Offscreen Teleportation (n): The ability that allows an older or pudgier star, for instance Charles Bronson in his later movies, to keep up with a fleet youngster during a foot chase scene. When both are in the same shot, the star will invariably be seen to be rapidly losing ground. Yet, as soon as the camera tightens on the pursued, we know that the next wide shot will show the star right on the guy’s heels. Monsters (including Psychos from Slasher Movies) also employ this talent. Once they leave a potential victim’s field of vision, they can materialize anywhere they please. This allows, for example, Jason Voorhees to appear from behind exactly the right tree when a victim runs from a house, no matter which exit they use or what direction they run off in.
One Radio Rule (n): No matter how large a ship or secluded base or compound is, it’ll only come equipped with one radio. Once something’s happened to that, they’re on their own. The most egregious example probably occurs in Star Trek V: The Final Frontier. Sybok, Spock’s half-brother, has wrested control of the Enterprise. In order to alert Star Fleet, Kirk must get to the Enterprise’s one emergency radio, located up near the very top of the ship were it’s hardest to get at. This on a vessel, mind you, with voice controlled computers, making you think that Kirk should be able to say one word anywhere on the ship and automatically send out an emergency distress signal to Star Fleet.
POV Shots (n): (i.e. ‘Point of View’ shots) Camera shots that are meant to represent what a character is seeing. EXAMPLE: John Carpenter’s Halloween opens with a famous extended POV Shot of a character stalking and ultimately killing a young woman. This is used to hide from us the fact that the killer is a six year old boy, which we learn only when the sequence has ended.
Selling Wood (adj.): A term used to indicate that an actor is giving a particularly stiff performance. Adapted from Jason’s favorite line from Bad Girls, wherein one of the film’s ex-prostitute heroines tries to convince the others to enter another line of work: “We sold our bodies, why can’t we sell some wood?”
Spring-Loaded Cat (n): (Coined by The Phantom of the Movies) The ubiquitous kitty that invariably jet propels itself out of closets and cabinets during horror movies, creating a false scare.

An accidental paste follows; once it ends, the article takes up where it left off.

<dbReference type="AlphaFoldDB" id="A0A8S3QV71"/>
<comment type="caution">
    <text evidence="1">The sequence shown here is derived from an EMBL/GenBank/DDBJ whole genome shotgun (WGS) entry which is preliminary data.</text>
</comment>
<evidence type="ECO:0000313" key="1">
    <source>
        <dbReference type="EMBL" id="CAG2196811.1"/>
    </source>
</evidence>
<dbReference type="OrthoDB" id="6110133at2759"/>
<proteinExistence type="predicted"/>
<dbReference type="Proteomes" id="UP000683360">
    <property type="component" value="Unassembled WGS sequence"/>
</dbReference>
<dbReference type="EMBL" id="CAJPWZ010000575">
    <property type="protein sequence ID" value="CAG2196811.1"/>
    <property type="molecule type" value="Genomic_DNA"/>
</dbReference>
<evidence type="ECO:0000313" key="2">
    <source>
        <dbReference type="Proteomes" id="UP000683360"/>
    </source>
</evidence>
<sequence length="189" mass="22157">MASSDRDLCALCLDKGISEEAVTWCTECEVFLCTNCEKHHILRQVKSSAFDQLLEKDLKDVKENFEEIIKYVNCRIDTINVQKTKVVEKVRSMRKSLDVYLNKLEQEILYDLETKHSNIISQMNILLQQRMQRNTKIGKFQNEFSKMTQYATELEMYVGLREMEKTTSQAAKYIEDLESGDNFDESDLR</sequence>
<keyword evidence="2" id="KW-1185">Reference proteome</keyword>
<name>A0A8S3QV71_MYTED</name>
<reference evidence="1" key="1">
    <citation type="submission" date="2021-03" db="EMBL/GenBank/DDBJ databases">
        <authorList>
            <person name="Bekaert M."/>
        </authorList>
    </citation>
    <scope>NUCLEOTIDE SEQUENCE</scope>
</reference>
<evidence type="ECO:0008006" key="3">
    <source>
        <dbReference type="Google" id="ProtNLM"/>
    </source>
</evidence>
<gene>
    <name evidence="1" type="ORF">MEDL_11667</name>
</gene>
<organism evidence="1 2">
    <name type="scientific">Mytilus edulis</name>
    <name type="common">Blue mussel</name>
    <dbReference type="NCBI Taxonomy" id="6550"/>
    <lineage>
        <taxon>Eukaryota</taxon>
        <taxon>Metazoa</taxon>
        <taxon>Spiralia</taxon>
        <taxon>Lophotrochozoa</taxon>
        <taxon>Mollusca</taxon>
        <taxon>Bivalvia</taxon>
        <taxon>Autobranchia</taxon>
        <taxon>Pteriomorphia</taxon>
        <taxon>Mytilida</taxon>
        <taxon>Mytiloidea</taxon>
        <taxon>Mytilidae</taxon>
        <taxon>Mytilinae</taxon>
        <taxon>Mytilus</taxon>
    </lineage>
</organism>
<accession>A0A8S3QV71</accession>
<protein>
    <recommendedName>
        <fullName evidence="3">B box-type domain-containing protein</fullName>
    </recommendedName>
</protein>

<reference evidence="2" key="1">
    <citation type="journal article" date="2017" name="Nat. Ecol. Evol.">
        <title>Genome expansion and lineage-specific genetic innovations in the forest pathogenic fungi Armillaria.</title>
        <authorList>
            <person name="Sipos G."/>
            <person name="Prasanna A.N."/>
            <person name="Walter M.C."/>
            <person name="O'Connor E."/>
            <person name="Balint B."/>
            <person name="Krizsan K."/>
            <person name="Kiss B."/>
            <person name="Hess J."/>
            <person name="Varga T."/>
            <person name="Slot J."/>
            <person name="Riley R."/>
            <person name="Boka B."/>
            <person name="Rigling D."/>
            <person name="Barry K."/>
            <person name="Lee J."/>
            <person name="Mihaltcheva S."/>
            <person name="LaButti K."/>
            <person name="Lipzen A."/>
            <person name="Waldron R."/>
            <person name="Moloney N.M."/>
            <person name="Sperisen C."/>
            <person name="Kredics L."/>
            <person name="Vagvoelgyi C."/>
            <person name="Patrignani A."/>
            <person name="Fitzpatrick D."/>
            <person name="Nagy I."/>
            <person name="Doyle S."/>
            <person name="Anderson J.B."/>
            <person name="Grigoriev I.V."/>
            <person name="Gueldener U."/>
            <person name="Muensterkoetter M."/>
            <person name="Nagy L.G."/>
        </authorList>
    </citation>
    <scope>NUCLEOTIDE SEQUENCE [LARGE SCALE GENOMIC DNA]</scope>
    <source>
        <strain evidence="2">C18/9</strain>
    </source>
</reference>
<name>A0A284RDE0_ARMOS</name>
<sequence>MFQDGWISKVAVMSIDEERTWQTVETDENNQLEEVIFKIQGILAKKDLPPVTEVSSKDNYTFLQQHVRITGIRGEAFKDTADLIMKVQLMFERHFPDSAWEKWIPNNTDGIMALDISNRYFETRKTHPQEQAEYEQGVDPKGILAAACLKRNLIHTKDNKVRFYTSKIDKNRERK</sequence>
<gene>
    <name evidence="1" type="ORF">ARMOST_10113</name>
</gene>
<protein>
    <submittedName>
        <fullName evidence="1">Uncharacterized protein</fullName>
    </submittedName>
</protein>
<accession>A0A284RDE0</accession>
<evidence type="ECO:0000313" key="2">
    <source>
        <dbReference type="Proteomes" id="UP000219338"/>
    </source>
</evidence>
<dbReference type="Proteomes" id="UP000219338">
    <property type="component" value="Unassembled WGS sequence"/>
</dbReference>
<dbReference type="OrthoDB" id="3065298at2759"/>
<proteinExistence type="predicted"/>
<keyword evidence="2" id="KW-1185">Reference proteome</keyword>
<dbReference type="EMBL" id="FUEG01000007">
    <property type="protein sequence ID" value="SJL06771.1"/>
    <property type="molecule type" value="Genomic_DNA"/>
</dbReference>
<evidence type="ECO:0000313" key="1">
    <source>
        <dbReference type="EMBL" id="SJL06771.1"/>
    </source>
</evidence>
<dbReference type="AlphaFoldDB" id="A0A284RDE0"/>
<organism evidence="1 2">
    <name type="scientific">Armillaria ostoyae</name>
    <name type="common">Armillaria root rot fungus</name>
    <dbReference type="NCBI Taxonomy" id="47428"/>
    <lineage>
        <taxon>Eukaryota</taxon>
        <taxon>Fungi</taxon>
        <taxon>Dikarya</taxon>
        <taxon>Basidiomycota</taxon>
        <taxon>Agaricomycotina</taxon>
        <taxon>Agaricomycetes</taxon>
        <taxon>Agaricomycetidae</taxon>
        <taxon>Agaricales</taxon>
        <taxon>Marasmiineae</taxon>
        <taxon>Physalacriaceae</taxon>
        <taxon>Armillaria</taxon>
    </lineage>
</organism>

Superfluous Racking (n): The habit of idiots in movies to constantly pull back on the slide of a pistol, because it looks ‘cool.’ Actually, all you’d accomplish with this would be to eject an unfired cartridge while raising the probability of the gun jamming. Similar actions include unnecessarily pumping the action of a pump shotgun, spinning the cylinder of a revolver or constantly shooting the bolt on a rifle or submachine gun.
The Stealth Monster Rule (n): This provides that any monster, no matter how gigantic, awkward or noisy, will be able to sneak up right behind victims at will. See The Last Dinosaur or From Hell It Came for examples, or better yet, think of the end of Jurassic Park. There, the T-Rex, which earlier literally shook the earth with every movement, silently appears out of nowhere to eat the velociraptors that are threatening the cast.
“Watermelon, watermelon, cantaloupe, cantaloupe” (adj.): (also the shortened ‘Watermelon, watermelon’) Used to indicate obviously bogus ‘crowd’ murmurings. Taken from the venerable stage tradition of informing extras to say the above to each other to indicate mass communication, so that they wouldn’t ask the director, “What should I say?” This is especially amusing when the ‘watermelon’ noises are overlaid with obviously dubbed-in and spotlighted dialog. EXAMPLE: As in On Deadly Ground, when the generic ‘watermelon, watermelon’ sounds of the assembled Press are overlaid with lines like “Answer the questions, you weasel!”
Whooshing Powder (n): A standard issue item for all Witch Doctors, Shamans, etc,. which when tossed into an open flame causes it to whoosh up. See Jungle Hell and From Hell it Came for examples.